by Jake DeHaai
His bright blue eyes provided the only color to the barren wasteland. The deep creases around his mouth told tales of violence, love, and loss. He walked across the decrepit highway, the realization had set in, he was alone. He was isolated. His past had hardened him, taught him to show no emotion. Yet his internal sadness had broken out of his hardened shell and was plastered on his face permanently. The emptiness of this land constantly reminded him that everyone he had ever loved, spoke to, or even glanced at—were dead.
Screaming. Buildings engulfed in fire. People burning, trying to run from imminent death.
He used to walk the path of God; but after seeing what man could do to each other, he had decided that there was no God, for no God could let its creation do this to one another.
All the man had done was walk. He was constantly on the move, on the run from his pain, sleeping wherever he could, but never for more than a few hours. The soldiers would find him if he did. Every day was just like the last, wandering, trying to survive as the pale gray sky loomed over him.
Eyes blinded by the bright light, which followed the ear shattering boom. The concussion knocked over buildings, uprooted trees.
Pieces of his past came to him, but only in snippets. His conscious was in turmoil, plaguing him with despair. But then he saw the town. It was like a distant desert oasis, luring him with food and safety. But soon skepticism took a hold of him. The soldiers patrolled the towns, looking for him. He gathered up his courage and decided to take his chances, for he needed food.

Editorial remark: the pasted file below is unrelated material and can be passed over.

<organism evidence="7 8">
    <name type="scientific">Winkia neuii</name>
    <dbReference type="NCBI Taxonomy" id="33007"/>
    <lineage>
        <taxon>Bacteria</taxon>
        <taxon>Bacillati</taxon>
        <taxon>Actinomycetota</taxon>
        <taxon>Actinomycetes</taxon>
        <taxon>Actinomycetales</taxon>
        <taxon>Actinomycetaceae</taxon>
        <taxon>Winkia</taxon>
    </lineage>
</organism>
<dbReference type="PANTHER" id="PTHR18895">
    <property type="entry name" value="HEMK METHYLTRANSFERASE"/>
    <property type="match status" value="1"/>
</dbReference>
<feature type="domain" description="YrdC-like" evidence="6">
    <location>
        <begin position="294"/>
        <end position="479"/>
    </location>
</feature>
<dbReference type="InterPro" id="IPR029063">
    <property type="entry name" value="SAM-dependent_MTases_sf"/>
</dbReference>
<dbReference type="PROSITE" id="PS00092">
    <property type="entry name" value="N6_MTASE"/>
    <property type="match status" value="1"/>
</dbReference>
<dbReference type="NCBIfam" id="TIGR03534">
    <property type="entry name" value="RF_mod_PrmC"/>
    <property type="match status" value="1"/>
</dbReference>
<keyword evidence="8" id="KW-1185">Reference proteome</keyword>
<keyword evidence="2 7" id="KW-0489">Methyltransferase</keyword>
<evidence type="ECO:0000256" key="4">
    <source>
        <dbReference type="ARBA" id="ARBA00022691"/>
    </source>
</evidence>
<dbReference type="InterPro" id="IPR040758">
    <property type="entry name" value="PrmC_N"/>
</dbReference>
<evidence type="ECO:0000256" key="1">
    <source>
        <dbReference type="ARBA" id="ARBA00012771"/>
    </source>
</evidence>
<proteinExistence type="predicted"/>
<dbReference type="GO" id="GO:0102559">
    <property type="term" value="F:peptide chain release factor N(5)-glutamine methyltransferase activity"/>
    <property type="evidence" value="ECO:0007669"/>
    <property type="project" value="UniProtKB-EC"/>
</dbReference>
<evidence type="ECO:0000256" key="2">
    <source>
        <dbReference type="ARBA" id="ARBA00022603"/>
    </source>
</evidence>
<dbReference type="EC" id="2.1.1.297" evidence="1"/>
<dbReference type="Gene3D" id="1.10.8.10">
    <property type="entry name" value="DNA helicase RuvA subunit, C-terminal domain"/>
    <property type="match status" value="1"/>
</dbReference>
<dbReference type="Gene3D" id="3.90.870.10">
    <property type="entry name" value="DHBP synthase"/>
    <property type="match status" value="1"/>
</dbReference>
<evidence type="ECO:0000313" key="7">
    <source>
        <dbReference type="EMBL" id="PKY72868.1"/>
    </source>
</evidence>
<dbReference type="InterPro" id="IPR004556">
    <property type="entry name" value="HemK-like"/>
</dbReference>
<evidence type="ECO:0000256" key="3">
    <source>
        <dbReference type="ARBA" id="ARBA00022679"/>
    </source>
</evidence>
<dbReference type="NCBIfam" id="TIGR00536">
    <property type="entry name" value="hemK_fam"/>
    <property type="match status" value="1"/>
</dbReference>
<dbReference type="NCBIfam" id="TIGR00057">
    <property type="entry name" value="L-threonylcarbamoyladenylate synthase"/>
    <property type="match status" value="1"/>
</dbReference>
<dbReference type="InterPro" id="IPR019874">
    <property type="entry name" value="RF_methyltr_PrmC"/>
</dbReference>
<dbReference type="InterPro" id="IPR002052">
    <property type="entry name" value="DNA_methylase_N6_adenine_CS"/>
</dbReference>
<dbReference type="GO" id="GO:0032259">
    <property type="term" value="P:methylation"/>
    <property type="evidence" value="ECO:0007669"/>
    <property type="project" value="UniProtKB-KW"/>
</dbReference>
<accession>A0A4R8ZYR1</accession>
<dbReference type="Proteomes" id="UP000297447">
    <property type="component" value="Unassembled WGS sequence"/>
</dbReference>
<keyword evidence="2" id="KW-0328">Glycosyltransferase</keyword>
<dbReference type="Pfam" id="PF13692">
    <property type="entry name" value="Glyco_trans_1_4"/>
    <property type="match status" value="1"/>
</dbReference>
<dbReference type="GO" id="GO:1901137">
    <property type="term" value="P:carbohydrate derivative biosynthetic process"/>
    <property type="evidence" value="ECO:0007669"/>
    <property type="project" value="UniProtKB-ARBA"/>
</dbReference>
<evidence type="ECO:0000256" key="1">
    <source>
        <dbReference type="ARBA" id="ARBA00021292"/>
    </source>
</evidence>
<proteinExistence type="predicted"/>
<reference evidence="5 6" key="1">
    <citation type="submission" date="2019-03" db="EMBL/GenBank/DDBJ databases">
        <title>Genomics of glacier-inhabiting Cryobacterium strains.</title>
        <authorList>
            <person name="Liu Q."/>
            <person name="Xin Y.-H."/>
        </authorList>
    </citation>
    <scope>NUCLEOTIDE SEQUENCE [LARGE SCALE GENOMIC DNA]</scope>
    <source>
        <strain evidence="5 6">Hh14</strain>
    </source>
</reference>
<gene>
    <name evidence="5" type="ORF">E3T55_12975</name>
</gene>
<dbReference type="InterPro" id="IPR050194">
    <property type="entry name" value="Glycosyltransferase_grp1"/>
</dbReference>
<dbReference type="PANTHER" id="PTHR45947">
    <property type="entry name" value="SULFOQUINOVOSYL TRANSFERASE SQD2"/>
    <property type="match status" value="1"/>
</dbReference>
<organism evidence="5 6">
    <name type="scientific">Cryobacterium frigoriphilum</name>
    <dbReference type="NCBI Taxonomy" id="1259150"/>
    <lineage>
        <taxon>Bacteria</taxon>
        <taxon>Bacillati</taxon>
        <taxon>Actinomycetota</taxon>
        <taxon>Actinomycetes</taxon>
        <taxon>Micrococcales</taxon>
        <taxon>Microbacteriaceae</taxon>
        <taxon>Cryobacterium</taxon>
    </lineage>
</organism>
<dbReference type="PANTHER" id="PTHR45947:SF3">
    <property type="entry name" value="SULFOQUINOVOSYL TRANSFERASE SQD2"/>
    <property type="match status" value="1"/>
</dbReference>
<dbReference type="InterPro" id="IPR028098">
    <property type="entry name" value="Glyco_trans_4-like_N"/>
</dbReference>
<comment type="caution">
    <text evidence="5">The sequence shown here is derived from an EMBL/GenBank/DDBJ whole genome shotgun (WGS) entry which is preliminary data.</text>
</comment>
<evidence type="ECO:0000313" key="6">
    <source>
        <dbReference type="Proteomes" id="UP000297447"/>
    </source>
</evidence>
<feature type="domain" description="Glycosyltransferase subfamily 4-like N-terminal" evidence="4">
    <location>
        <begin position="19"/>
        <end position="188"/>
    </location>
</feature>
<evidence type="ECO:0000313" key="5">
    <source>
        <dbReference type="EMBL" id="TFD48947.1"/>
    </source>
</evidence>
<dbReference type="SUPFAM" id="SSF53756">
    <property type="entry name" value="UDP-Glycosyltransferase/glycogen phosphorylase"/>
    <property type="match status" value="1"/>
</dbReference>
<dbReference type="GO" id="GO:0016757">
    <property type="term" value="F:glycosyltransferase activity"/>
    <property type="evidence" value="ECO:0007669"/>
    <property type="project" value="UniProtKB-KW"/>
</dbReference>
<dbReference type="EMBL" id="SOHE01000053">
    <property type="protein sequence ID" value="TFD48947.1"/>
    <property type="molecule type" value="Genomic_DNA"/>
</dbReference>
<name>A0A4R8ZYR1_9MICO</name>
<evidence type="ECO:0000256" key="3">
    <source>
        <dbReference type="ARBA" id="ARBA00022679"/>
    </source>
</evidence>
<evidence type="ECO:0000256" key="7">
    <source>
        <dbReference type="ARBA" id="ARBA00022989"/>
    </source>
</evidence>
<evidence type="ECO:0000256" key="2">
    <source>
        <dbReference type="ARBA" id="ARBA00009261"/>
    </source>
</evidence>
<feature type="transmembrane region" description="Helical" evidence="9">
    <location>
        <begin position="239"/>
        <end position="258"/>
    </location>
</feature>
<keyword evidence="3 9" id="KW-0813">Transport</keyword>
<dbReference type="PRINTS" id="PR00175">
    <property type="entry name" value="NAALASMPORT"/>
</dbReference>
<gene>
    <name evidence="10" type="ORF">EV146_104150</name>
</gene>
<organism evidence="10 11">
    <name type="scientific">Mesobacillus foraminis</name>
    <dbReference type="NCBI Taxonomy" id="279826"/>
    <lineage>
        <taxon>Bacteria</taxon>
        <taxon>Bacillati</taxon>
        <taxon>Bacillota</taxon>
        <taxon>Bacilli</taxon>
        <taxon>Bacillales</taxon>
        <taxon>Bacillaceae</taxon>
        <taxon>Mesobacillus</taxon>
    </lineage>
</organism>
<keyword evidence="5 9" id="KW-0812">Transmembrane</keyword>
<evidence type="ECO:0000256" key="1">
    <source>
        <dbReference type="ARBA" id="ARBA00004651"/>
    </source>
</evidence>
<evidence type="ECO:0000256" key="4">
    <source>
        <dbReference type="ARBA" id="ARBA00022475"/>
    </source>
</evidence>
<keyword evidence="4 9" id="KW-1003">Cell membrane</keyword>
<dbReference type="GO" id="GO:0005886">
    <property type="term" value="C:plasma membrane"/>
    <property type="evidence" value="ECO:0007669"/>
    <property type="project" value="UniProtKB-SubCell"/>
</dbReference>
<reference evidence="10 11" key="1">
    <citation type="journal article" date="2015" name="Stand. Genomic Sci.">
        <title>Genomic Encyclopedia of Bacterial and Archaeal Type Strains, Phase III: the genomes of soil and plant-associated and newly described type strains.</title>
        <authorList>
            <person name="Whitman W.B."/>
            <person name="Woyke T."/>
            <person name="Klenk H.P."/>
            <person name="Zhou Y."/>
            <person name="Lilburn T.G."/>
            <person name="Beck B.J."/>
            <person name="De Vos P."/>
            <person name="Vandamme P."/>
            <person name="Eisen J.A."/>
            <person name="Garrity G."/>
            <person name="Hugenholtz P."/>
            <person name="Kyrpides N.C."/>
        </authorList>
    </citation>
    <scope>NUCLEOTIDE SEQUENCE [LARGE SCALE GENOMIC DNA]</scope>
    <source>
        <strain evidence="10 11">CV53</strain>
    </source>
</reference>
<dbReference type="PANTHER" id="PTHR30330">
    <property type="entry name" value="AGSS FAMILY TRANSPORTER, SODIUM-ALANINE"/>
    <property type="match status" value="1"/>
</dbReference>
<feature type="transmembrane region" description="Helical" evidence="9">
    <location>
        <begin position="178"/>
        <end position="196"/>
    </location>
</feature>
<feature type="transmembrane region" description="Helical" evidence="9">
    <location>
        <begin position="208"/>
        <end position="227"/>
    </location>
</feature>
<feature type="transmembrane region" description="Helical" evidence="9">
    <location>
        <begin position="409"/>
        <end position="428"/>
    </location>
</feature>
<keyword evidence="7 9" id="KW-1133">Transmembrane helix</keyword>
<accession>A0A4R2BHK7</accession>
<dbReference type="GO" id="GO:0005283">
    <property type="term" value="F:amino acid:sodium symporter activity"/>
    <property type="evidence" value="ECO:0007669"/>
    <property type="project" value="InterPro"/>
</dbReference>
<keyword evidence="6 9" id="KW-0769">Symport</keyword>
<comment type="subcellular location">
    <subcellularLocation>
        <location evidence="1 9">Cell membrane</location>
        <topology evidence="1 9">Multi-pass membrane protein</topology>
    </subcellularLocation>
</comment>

Upon approaching the town, with one hand on his pistol, he gazed out at the ramshackled buildings, lifeless and ruined, and his inner feeling of hope dispersed. He wandered the streets of the ghost town. The cracked pavement of the road and the dilapidated facades of the buildings set off an eery tone. The ruins of rundown park caught his eye. He could still see the frame of the rusted over swing-set. The metal merry-go-round was turning slowly in the breeze, creaking with each movement. He made his way toward a faded bench. Sitting on it he opened up his rucksack. It was littered with .44 bullets and empty tin cans. As he noticed the bullets, the realization of his situation started to set in. An idea expanded across his face. It was appealing, for he had no food, no water, no friends, no shelter, and no hope.
He took the pistol out of his belt, pressed the catch on the side. He sat there and watched as the clip fell to the ground. The ringing of the metal hitting the street filled the town with noise. He didn’t care. He slowly picked it up, feeling its weight in his hands. He sorted through his array of bullets and chose one. He brought it to eye level and gazed at it. It was weathered and scratched with age. He brought it back down and pushed it into the clip. He put the clip back in the gun and pulled back the slide. He felt the cold hard steel in his mouth as he was preparing to pull the trigger. He squeezed.